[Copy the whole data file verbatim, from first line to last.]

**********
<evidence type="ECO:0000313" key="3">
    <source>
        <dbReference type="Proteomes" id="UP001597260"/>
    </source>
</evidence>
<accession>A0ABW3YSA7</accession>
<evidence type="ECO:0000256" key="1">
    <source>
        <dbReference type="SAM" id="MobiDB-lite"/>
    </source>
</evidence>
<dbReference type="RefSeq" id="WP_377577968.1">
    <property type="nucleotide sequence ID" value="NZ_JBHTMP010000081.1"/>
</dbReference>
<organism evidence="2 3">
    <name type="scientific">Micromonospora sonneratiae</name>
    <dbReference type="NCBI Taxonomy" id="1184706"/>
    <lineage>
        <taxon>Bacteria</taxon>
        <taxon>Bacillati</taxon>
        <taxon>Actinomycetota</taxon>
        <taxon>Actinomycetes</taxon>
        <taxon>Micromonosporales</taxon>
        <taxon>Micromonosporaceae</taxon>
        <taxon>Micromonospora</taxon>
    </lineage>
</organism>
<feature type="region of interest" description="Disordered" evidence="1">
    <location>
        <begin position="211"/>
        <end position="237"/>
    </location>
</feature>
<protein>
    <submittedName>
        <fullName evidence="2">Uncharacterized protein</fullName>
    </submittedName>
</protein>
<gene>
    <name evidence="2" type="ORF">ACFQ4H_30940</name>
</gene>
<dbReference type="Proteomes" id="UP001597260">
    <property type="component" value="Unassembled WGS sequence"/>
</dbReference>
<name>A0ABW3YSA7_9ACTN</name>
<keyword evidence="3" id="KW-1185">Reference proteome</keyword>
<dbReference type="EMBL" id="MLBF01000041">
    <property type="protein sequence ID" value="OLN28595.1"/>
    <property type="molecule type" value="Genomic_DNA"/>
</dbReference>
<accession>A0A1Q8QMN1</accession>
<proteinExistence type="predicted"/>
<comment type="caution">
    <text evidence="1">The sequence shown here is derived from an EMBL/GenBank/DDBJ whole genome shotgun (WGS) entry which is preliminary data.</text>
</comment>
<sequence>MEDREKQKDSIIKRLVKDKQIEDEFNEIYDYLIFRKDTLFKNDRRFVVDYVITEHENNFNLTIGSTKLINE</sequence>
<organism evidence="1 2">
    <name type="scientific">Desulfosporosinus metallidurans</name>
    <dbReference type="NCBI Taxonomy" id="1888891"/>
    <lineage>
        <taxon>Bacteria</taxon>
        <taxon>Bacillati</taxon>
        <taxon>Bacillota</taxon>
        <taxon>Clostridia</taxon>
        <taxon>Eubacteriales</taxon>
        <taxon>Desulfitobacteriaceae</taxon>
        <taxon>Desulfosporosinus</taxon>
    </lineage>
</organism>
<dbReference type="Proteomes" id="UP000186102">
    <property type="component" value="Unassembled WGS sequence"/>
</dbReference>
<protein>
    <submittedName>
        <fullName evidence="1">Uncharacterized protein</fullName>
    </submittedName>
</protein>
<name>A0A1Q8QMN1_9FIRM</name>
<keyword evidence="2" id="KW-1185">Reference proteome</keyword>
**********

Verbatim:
<evidence type="ECO:0000313" key="3">
    <source>
        <dbReference type="Proteomes" id="UP001597260"/>
    </source>
</evidence>
<accession>A0ABW3YSA7</accession>
<evidence type="ECO:0000256" key="1">
    <source>
        <dbReference type="SAM" id="MobiDB-lite"/>
    </source>
</evidence>
<dbReference type="RefSeq" id="WP_377577968.1">
    <property type="nucleotide sequence ID" value="NZ_JBHTMP010000081.1"/>
</dbReference>
<organism evidence="2 3">
    <name type="scientific">Micromonospora sonneratiae</name>
    <dbReference type="NCBI Taxonomy" id="1184706"/>
    <lineage>
        <taxon>Bacteria</taxon>
        <taxon>Bacillati</taxon>
        <taxon>Actinomycetota</taxon>
        <taxon>Actinomycetes</taxon>
        <taxon>Micromonosporales</taxon>
        <taxon>Micromonosporaceae</taxon>
        <taxon>Micromonospora</taxon>
    </lineage>
</organism>
<feature type="region of interest" description="Disordered" evidence="1">
    <location>
        <begin position="211"/>
        <end position="237"/>
    </location>
</feature>
<protein>
    <submittedName>
        <fullName evidence="2">Uncharacterized protein</fullName>
    </submittedName>
</protein>
<gene>
    <name evidence="2" type="ORF">ACFQ4H_30940</name>
</gene>
<dbReference type="Proteomes" id="UP001597260">
    <property type="component" value="Unassembled WGS sequence"/>
</dbReference>
<name>A0ABW3YSA7_9ACTN</name>
<keyword evidence="3" id="KW-1185">Reference proteome</keyword>
<dbReference type="EMBL" id="MLBF01000041">
    <property type="protein sequence ID" value="OLN28595.1"/>
    <property type="molecule type" value="Genomic_DNA"/>
</dbReference>
<accession>A0A1Q8QMN1</accession>
<proteinExistence type="predicted"/>
<comment type="caution">
    <text evidence="1">The sequence shown here is derived from an EMBL/GenBank/DDBJ whole genome shotgun (WGS) entry which is preliminary data.</text>
</comment>
<sequence>MEDREKQKDSIIKRLVKDKQIEDEFNEIYDYLIFRKDTLFKNDRRFVVDYVITEHENNFNLTIGSTKLINE</sequence>
<organism evidence="1 2">
    <name type="scientific">Desulfosporosinus metallidurans</name>
    <dbReference type="NCBI Taxonomy" id="1888891"/>
    <lineage>
        <taxon>Bacteria</taxon>
        <taxon>Bacillati</taxon>
        <taxon>Bacillota</taxon>
        <taxon>Clostridia</taxon>
        <taxon>Eubacteriales</taxon>
        <taxon>Desulfitobacteriaceae</taxon>
        <taxon>Desulfosporosinus</taxon>
    </lineage>
</organism>
<dbReference type="Proteomes" id="UP000186102">
    <property type="component" value="Unassembled WGS sequence"/>
</dbReference>
<protein>
    <submittedName>
        <fullName evidence="1">Uncharacterized protein</fullName>
    </submittedName>
</protein>
<name>A0A1Q8QMN1_9FIRM</name>
<keyword evidence="2" id="KW-1185">Reference proteome</keyword>